If you are reading this, dear Sammy, don't despise me. I am a poor old man; I never meant you any harm. Don't remember me just as a childhood demon, though I have been that. I have lain in your room at night and heard your breathing roughen the air. I have whispered in your ear when you were dreaming. I am what my father always said I was-I am a freak, a monster-and even as I write this (forgive me) I am watching you.

You are the one playing baseball with your friends as the sunlight comes and goes through your golden hair. The sunburned one, clearly the boss, the one the other boys resent but love; it's good to see how much they love you. You are up to bat but hold out your hand because something has annoyed you; an itch, perhaps, as just now your hand scratches wildly at the base of your blond skull, and after this sudden dervish, you shout and return to the game. Boys, you don't mean to be wonders, but you are.

  • 1
  • 2

Excerpted from The Confessions of Max Tivoli by Andrew Sean Greer. Copyright © 2004 by Andrew Sean Greer. Published February, 2004 by Farrar, Straus & Giroux, LLC. All rights reserved.

Membership Advantages
  • Reviews
  • "Beyond the Book" backstories
  • Free books to read and review (US only)
  • Find books by time period, setting & theme
  • Read-alike suggestions by book and author
  • Book club discussions
  • and much more!
  • Just $10 for 3 months or $35 for a year
  • More about membership!
Member Benefits

Join Now!

Check the advantages!
Just $10 for 3 months or $35 for a year

    •  
    • FREE
    • MEMBER
    • Range of media reviews for each book
    • Excerpts of all featured books
    • Author bios, interviews and pronunciations
    • Browse by genre
    • Book club discussions
    • Book club advice and reading guides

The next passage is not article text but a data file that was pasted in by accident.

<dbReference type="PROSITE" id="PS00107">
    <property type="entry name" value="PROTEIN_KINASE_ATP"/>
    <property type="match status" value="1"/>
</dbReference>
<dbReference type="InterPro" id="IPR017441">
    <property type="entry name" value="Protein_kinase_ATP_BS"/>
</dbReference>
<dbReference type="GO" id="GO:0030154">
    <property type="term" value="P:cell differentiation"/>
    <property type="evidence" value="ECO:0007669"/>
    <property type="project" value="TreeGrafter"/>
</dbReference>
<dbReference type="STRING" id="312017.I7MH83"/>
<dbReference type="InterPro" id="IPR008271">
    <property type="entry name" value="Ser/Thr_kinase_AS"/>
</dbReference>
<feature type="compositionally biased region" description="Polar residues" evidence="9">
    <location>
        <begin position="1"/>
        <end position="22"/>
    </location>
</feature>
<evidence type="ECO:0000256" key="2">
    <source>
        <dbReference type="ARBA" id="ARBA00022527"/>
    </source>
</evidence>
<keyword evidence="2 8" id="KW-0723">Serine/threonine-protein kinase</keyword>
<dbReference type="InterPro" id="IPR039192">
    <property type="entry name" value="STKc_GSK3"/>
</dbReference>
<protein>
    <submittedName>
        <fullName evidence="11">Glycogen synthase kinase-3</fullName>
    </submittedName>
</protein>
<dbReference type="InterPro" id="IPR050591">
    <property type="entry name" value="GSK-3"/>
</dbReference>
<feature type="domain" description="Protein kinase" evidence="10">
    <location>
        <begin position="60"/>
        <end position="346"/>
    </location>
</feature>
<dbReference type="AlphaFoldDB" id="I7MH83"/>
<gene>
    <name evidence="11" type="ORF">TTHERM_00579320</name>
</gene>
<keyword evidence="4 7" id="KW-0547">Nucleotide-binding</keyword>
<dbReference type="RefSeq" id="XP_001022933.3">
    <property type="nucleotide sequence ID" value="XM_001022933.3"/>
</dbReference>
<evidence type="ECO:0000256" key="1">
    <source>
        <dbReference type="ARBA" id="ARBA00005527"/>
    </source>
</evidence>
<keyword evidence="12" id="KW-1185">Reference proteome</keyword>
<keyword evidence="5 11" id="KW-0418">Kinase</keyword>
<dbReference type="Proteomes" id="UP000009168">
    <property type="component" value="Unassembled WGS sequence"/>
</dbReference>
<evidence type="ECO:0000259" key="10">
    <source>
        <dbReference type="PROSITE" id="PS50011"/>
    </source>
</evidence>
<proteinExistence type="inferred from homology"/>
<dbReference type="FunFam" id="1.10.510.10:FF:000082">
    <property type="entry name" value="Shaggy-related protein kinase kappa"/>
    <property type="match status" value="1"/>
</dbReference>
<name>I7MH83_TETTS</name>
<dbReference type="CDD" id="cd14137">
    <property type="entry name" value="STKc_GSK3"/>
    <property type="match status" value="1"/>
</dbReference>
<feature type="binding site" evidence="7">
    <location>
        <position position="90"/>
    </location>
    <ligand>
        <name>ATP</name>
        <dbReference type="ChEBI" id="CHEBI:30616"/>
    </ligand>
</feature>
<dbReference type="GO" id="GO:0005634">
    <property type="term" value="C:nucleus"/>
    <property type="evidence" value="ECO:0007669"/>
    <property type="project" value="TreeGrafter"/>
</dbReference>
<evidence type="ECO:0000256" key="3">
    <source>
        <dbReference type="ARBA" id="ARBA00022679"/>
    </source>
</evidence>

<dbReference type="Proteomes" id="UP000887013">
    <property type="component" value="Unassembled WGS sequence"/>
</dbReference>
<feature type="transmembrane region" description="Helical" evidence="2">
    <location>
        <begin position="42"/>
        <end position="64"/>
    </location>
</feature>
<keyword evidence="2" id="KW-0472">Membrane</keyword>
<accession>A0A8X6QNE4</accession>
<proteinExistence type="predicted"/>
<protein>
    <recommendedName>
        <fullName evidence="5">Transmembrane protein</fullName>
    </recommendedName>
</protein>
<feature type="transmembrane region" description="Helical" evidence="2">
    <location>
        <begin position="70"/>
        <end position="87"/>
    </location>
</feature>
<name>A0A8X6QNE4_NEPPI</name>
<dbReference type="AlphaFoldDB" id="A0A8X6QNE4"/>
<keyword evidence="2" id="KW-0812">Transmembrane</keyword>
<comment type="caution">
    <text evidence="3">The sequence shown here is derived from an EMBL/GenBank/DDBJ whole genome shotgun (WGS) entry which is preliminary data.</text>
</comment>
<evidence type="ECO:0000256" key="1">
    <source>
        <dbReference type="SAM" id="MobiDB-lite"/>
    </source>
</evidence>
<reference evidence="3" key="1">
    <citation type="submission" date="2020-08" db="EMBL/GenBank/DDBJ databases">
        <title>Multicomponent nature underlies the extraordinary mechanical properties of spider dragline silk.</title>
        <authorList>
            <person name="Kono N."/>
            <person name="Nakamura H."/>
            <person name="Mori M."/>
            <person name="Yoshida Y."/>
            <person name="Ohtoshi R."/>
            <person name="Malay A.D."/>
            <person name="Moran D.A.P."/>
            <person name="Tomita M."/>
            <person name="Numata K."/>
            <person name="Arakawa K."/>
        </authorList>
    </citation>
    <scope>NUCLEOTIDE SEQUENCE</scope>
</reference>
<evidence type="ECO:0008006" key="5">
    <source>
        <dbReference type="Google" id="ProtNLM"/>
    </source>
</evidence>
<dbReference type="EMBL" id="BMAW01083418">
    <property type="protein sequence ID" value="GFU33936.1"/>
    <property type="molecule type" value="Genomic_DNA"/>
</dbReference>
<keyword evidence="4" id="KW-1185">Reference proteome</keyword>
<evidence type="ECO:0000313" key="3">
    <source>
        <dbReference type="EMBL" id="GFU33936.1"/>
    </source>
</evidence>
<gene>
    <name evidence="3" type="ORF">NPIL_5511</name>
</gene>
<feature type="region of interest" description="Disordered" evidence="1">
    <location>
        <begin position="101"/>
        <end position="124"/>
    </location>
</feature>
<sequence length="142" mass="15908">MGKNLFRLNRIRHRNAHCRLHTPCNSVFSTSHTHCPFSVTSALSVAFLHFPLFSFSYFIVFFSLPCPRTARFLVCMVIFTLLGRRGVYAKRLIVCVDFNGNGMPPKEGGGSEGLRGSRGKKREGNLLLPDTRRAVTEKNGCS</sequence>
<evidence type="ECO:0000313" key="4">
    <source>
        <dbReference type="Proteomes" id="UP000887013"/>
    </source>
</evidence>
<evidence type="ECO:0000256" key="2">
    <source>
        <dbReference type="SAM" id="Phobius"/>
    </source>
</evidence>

• BookBrowse reviews and "beyond the book" back-stories
    •  
    • Reviews of notable books ahead of publication
    •  
    • Free books to read and review (US Only)
    •  
    • Browse for the best books by time period, setting & theme
    •  
    • Read-alike suggestions for thousands of books and authors
    •  
    • 'My Reading List" to keep track of your books
    •  

Editor's Choice

  • Book Jacket: Shotgun Lovesongs
    Shotgun Lovesongs
    by Nickolas Butler
    Nickolas Butler's debut novel, Shotgun Lovesongs, follows five life-long friends, now in their mid-...
  • Book Jacket: Gemini
    Gemini
    by Carol Cassella
    How good is Gemini, Carol Cassella's book about a Seattle intensive care physician who becomes ...
  • Book Jacket: The Goldfinch
    The Goldfinch
    by Donna Tartt
    Winner of the 2014 Pulitzer for Fiction.

    Her canvas is vast. To frame a story about art, love and ...

First Impressions

Members read and review books ahead
of publication. See what they think
in First Impressions!

Books that
expand your
horizons.

Visitors can view a lot of BookBrowse for free. Full access is for members only

Find out more.

Book Discussions
Book Jacket

The Storied Life of A. J. Fikry
by Gabrielle Zevin

Published Apr. 2014

Join the discussion!

Who Said...

Never read a book through merely because you have begun it

Click Here to find out who said this, as well as discovering other famous literary quotes!

Word Play

Solve this clue:

P Your O C

and be entered to win..

Books thatinspire you.Handpicked.

Books you'll stay up all night reading; books that will whisk you to faraway places and times, books that will expand your mind and inspire you -- the kinds of books you just can't wait to tell your friends about.